How do you Create a People-Centric Culture at the Organizational Level?

How do you Create a People-Centric Culture at the Organizational Level?

Through the high-tech revolution and capital shifts, you might think that machines are doing almost everything and human input is becoming less important to the organization. Simply put, in these times human connection is even more critical. With the growth of AI as a tool, the most complex work is now handled by your team. With shifting responsibilities, empowering your leadership, and appreciating individual team members at all levels of your organization’s workforce is fundamental. Human resources are vital to your company’s success and treating your people accordingly will boost their morale and inspire them to be more committed to achieving the company’s goals. This will not only set the workplace apart from competitors, but it will also generate success and maximum growth for your company. The best companies have realized this and are continually committed to developing a people-centric culture at the organizational level to make positive impacts and progress.

What is a People-Centric Culture?

A people-centered culture involves leadership having a profound understanding of the needs of their team members and getting to know what they need to maximize performance and job satisfaction. Nurturing relationships and connection with your people can proactively reveal any barriers your team may be facing. When leaders and team members have this kind of relationship there’s transparency and open communication, which empowers everyone to bring solutions to challenges faced and ultimately elevate results.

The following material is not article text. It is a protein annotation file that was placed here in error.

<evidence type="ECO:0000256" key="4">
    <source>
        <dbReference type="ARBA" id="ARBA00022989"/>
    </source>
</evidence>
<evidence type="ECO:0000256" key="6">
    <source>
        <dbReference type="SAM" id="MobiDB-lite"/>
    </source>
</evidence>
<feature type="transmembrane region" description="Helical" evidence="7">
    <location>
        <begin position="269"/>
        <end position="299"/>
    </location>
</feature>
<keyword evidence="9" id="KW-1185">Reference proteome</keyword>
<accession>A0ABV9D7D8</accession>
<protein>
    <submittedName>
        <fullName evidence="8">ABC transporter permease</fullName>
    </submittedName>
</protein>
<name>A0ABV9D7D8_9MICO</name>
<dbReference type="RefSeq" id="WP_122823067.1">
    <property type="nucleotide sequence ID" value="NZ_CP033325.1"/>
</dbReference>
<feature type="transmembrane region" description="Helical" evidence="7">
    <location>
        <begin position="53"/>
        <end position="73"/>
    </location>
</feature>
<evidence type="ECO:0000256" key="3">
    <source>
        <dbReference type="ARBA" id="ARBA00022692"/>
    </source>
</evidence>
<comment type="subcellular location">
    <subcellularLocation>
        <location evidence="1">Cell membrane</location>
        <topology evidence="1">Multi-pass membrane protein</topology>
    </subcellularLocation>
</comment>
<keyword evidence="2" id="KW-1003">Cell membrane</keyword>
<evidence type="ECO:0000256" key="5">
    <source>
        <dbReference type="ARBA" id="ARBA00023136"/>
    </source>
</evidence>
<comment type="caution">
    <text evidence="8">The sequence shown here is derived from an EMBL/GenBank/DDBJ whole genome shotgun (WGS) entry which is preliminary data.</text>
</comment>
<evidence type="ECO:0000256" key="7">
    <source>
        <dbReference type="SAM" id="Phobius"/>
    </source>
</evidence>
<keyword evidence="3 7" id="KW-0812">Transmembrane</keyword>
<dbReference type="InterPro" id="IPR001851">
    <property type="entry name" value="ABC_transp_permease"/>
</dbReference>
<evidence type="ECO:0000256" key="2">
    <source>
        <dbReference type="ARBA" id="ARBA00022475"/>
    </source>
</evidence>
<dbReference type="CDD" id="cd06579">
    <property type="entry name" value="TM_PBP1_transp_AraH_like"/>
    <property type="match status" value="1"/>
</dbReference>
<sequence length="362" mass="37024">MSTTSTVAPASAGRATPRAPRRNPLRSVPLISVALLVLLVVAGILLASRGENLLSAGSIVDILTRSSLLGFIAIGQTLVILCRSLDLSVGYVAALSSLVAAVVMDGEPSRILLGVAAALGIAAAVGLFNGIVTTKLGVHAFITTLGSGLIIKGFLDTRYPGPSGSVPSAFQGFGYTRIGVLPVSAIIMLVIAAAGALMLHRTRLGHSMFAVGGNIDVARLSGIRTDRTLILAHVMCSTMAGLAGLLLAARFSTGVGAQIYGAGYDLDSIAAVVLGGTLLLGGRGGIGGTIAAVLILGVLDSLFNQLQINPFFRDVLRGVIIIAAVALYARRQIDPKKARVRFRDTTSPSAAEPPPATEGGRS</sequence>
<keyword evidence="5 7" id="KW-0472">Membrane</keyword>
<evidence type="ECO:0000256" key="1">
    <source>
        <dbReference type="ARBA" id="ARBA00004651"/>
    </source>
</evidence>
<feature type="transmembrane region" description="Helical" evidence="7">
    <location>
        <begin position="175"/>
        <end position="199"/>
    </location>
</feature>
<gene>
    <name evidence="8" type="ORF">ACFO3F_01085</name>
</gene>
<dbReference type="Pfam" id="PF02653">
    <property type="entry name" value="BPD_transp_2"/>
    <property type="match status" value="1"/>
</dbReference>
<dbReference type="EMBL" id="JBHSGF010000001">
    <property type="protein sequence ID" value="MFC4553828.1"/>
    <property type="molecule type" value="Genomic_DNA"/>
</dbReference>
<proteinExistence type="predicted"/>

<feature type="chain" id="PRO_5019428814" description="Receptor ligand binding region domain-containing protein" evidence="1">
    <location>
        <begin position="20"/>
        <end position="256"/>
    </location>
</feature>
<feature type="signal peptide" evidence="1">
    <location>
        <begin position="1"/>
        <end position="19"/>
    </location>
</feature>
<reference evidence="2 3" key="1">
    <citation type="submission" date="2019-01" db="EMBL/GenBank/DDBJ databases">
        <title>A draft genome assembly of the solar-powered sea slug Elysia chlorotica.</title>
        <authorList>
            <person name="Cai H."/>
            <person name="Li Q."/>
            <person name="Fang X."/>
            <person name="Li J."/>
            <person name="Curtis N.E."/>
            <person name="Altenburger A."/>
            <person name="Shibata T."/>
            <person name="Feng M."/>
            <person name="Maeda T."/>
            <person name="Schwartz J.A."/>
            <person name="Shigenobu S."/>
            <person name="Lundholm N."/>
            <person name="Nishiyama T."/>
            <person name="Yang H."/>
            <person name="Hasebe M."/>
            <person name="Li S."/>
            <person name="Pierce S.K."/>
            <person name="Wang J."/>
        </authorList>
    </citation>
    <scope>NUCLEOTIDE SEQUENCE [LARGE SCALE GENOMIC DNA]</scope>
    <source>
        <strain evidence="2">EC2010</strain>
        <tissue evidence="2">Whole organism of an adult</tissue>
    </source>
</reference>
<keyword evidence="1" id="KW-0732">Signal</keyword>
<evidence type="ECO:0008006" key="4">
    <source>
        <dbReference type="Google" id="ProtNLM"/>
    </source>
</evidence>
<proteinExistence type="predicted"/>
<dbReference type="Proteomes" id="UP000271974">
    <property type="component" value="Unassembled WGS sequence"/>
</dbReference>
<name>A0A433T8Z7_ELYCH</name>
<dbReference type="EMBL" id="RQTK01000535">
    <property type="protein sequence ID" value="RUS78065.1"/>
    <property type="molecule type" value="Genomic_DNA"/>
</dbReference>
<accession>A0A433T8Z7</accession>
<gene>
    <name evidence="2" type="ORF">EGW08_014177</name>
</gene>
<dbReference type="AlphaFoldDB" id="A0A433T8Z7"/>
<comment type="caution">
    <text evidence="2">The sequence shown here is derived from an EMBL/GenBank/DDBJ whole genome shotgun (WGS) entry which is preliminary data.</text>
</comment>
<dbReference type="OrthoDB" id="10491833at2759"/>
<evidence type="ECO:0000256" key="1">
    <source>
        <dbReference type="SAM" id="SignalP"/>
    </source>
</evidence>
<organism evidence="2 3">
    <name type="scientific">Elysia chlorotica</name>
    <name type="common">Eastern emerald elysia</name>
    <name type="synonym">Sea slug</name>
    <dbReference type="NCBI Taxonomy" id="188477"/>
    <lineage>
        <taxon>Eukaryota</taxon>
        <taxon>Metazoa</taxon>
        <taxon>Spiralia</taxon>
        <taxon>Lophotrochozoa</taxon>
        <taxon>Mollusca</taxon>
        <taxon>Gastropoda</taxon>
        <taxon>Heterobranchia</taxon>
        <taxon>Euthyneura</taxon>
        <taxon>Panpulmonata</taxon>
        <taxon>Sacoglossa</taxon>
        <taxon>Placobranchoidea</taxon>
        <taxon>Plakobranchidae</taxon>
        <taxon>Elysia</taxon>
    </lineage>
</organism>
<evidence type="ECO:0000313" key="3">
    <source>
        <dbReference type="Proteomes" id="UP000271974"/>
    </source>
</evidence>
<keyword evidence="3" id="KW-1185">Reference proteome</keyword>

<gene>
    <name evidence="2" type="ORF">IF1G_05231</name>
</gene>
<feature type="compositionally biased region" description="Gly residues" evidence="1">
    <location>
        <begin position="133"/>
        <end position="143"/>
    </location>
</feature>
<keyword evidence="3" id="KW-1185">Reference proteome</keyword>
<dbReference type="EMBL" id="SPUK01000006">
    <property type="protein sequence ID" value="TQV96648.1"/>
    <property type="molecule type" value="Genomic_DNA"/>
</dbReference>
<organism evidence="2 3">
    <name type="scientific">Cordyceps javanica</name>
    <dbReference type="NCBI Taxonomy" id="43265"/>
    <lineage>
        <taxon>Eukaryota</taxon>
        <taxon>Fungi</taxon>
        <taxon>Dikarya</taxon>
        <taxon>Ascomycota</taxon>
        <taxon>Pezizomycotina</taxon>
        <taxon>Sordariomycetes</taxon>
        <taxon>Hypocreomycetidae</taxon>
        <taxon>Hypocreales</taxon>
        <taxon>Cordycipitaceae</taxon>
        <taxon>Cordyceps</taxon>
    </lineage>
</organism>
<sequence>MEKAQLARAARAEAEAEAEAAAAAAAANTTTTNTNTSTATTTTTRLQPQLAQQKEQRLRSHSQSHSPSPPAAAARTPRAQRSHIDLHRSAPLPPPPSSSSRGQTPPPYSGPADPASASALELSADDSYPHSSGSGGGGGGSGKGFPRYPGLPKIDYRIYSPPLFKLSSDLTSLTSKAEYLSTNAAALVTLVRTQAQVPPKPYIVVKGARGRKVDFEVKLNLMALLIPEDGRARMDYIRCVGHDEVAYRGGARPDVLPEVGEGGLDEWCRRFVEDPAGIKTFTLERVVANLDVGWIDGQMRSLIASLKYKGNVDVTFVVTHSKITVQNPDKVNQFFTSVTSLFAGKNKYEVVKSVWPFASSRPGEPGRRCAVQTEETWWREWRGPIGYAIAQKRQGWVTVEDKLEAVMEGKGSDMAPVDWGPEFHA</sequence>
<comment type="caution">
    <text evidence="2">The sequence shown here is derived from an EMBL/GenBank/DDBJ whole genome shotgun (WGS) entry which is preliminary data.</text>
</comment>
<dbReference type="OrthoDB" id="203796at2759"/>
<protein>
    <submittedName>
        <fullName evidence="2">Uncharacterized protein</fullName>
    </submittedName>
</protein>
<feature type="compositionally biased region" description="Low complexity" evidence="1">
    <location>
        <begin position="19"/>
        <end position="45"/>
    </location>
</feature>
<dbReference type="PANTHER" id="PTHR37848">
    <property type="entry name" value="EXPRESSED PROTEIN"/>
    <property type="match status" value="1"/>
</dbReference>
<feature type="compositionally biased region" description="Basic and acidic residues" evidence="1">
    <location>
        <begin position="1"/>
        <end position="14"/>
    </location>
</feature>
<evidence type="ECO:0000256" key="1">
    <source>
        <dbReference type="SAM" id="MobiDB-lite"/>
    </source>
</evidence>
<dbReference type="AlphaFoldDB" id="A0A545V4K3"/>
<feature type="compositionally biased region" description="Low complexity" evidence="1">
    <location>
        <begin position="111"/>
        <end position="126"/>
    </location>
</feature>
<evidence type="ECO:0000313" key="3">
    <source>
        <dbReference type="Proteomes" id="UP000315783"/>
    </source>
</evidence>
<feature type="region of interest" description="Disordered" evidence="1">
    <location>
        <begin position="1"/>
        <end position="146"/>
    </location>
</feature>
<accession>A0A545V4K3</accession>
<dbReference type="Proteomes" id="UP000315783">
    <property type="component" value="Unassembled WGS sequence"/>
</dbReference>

How Do You Nurture a People-Centric Culture?

Developing a people-centric culture at the organizational level takes time, but the benefits will last for years to come. There are different strategies that can be employed to cultivate a people-centric culture.

Be one with the Workforce

A workforce that feels appreciated will always go out of their way to maintain productivity in their work. Employee engagement surveys are a great way to start towards developing a people-centric culture, but your time and involvement with the team is even more crucial. Your presence and interest in them will make them feel appreciated. This will help you to invest more in understanding the needs of your team, and tailor specific solutions to address them. Observing your team firsthand will always offer profound insights that will empower you to strategize appropriately and nurture a people-centric culture.

Give them Choices

What happens when people are allowed to work in conditions that suit them best? An effective workplace design that offers choices to people positively fosters a people-centric culture. Empowering your people’s flexibility to make decisions on work patterns that suit them while maintaining appropriate work habits to meet business needs, enhances productivity, and provokes an attitude-shift in your people. Many organizations have transformed office spaces into informal collaboration spaces ditching the traditional approach of a desk all day. This approach encourages your people to be creative and innovative by working in comfortable and free areas. Breaking traditions has become the culture of organizations making people feel appreciated and comfortable in their work environments.